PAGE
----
I want to try my hand at felting something and I need some guidelines. Is there a rule of thumb for how to calculate how big to originally knit the item to achieve a certain smaller size after blocking? I want to knit a doll's jumper and felt it. I know the final size I want to achieve with the felted garment but I have no idea how large to make it first. Help will be most gratefully accepted!
It’s now been 2 ½ months since I took the Craftsy class on Portuguese knitting. For those who are interested, I thought I’d give a progress report.
Thanks to Bill’s recommendation some years ago, I switched to HiyaHiya interchangeable needles and have enjoyed them since. However, not long ago a cable broke at the join and I had to purchase new cables. Sadly, all 6 new cables failed at the join within hours of using them which made me wonder what was going on with HiyaHiya. I knew that I had to upgrade and so I recently asked others here about their choice of knitting needles. Once again, Bill came to my rescue, pointing me towards the ChiaoGoo needles. I did my internet research, looking at a variety of interchangeable needles.
Not long ago, I took on some projects which required me to knit flat, something I'd not really done for a number of years. I wasn't too keen to give up the circular knitting but needs must and I began my projects. However, it didn't take long for me to notice the rowing-out which drove me mad. I started to use combination knitting which did make a big improvement but didn't eliminate the problem totally. I've never considered myself to be a sloppy knitter and I seem to alway be able to obtain a consistent gauge.
Hello All. Not long ago I discovered the Craftsy website. Maybe this is well-known to many of you, but I had never heard of it before. If you haven't seen it, I recommend you have a look. They have a fair number of knitting classes with a wide range of topics. I've purchased about 10 of them in areas which I wanted to improve, such as seaming, button bands and a general programme of different ways to knit. I found that each course has an experienced knitting instructor who knows what they are talking about. And, best of all, some of the instructors are blokes!
When I began knitting, I used solely Addi Turbo circulars. It didn't take long until I grew annoyed with the horrible stiff cable (the company actually recommended holding them in the steam over boiling water to soften and straighten them) and I looked around for an alternative. I bought the Addi Clicks but the needle sizes are too large as I often knit with a 3.25 mm size. On the recommendation of Bill on this site, I switched to Hiya-Hiya interchangeable. I really appreciate the swivel at the join. I've been happy with these until just recently.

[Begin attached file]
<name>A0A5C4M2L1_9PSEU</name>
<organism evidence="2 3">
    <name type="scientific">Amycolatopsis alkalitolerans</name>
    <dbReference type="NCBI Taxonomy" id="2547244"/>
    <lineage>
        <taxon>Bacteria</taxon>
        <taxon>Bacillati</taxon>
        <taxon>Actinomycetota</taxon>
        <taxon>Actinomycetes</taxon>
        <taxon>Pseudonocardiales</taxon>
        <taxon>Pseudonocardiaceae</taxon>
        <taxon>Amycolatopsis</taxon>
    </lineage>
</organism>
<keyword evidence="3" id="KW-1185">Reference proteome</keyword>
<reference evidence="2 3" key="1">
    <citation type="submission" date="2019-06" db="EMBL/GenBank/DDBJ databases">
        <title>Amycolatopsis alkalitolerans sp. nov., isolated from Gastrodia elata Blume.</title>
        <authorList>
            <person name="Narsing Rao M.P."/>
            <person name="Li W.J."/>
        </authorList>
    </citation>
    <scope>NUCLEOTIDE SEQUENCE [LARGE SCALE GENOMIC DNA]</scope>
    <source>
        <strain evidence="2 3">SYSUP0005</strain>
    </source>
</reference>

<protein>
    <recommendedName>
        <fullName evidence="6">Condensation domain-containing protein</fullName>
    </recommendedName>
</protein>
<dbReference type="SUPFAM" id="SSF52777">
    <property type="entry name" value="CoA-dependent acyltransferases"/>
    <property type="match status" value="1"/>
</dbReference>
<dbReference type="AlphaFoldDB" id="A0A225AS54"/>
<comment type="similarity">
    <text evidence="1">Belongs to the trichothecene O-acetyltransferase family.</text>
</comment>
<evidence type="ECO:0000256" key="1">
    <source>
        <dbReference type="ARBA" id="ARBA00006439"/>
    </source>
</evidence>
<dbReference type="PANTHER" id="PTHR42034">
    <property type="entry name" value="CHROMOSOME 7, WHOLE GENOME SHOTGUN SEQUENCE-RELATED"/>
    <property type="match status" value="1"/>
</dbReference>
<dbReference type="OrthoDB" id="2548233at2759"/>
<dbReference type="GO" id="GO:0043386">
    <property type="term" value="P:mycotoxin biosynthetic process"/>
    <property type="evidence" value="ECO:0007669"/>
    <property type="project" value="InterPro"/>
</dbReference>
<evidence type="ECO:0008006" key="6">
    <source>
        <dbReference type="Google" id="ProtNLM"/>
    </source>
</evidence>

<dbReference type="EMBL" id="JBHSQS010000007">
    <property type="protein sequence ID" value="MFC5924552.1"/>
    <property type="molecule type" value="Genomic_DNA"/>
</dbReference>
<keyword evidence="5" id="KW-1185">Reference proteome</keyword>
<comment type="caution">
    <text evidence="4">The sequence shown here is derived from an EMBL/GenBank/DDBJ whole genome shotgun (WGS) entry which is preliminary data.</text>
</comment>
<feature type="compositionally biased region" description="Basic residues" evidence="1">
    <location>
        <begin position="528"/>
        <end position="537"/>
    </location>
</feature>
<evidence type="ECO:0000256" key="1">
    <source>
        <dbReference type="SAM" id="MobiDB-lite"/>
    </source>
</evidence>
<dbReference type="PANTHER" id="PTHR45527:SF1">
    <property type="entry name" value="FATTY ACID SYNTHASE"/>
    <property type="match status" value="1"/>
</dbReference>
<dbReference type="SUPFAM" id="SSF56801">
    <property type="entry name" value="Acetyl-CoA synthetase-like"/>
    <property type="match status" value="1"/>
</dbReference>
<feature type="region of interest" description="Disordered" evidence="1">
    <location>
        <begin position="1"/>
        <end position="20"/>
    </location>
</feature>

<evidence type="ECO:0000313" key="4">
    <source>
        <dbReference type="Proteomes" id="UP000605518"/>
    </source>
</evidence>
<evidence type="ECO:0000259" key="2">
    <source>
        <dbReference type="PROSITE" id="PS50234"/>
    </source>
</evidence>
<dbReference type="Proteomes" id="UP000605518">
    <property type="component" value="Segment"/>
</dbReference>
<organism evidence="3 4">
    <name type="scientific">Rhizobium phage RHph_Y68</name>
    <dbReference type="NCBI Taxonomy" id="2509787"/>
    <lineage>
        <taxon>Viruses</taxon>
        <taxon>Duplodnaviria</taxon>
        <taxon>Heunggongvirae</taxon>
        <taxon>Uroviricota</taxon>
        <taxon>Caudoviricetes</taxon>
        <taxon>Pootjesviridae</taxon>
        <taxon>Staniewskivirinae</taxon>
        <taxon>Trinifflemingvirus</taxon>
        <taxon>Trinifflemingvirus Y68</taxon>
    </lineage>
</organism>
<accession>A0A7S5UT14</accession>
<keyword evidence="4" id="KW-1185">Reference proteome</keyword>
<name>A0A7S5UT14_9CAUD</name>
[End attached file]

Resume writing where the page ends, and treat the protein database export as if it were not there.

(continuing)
I've just begun to try to learn this method. Can anyone offer any comments about this type of knitting? Do you think it eliminates rowing out? I wonder if it has any benefits over combination knitting which I like.
Yesterday, I was sorting through old knitting patterns and etc and I found some articles from "Menknit - the world's first 'zine for men who knit". The last issue I have is dated 2006. I suppose I had forgotten all about them over the years as I've moved away from spending so much time at the computer. I did try their web address (www.menknit.net) but it only comes up as a resource page.
So, does anyone know what's become of this e-zine or the man who created it?
I just finished this garment this week and thought I'd share it. It is called 'Dakota Dreams' from the book "Fearless Fair Isle Knitting". As you can see from the design, it really isn't a Fair Isle pattern but rather it is a modern design done in stranded knitting. There are two offerings of the garment: this colourway for men and a softer one in blues for women.
Back in the day before YouTube instructional videos, I wanted to learn stranded knitting and steeking. As strange as it might sound today, almost no one knew what steeking was and Fairisle knitting was definitely out of fashion. I can remember numerous discussions here on MWK about these two subjects. At that time there were only two available videos (VHS, of course!): one from Philosopher's Wool and the other from Meg Swanson. I bought both and through them began my colour kntting history.